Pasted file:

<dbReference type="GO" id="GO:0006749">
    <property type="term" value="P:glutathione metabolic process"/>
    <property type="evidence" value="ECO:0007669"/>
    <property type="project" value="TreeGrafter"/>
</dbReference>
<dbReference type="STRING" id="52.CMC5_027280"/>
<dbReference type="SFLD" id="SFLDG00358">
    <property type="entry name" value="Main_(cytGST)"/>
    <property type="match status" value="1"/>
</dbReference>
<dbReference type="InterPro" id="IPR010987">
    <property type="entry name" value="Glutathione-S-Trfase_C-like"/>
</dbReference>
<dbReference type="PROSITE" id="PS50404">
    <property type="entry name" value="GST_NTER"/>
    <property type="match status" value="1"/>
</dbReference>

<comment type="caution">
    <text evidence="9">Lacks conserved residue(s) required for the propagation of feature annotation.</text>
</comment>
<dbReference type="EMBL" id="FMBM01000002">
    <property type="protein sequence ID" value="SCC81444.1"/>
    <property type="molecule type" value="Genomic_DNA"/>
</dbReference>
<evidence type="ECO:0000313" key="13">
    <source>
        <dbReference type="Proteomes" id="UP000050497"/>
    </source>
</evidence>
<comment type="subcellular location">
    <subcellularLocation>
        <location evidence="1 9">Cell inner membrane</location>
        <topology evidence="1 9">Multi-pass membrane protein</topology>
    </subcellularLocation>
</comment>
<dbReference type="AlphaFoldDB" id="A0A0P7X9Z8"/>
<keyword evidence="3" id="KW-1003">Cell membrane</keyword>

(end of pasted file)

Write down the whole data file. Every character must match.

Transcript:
<dbReference type="GO" id="GO:0006749">
    <property type="term" value="P:glutathione metabolic process"/>
    <property type="evidence" value="ECO:0007669"/>
    <property type="project" value="TreeGrafter"/>
</dbReference>
<dbReference type="STRING" id="52.CMC5_027280"/>
<dbReference type="SFLD" id="SFLDG00358">
    <property type="entry name" value="Main_(cytGST)"/>
    <property type="match status" value="1"/>
</dbReference>
<dbReference type="InterPro" id="IPR010987">
    <property type="entry name" value="Glutathione-S-Trfase_C-like"/>
</dbReference>
<dbReference type="PROSITE" id="PS50404">
    <property type="entry name" value="GST_NTER"/>
    <property type="match status" value="1"/>
</dbReference>

<comment type="caution">
    <text evidence="9">Lacks conserved residue(s) required for the propagation of feature annotation.</text>
</comment>
<dbReference type="EMBL" id="FMBM01000002">
    <property type="protein sequence ID" value="SCC81444.1"/>
    <property type="molecule type" value="Genomic_DNA"/>
</dbReference>
<evidence type="ECO:0000313" key="13">
    <source>
        <dbReference type="Proteomes" id="UP000050497"/>
    </source>
</evidence>
<comment type="subcellular location">
    <subcellularLocation>
        <location evidence="1 9">Cell inner membrane</location>
        <topology evidence="1 9">Multi-pass membrane protein</topology>
    </subcellularLocation>
</comment>
<dbReference type="AlphaFoldDB" id="A0A0P7X9Z8"/>
<keyword evidence="3" id="KW-1003">Cell membrane</keyword>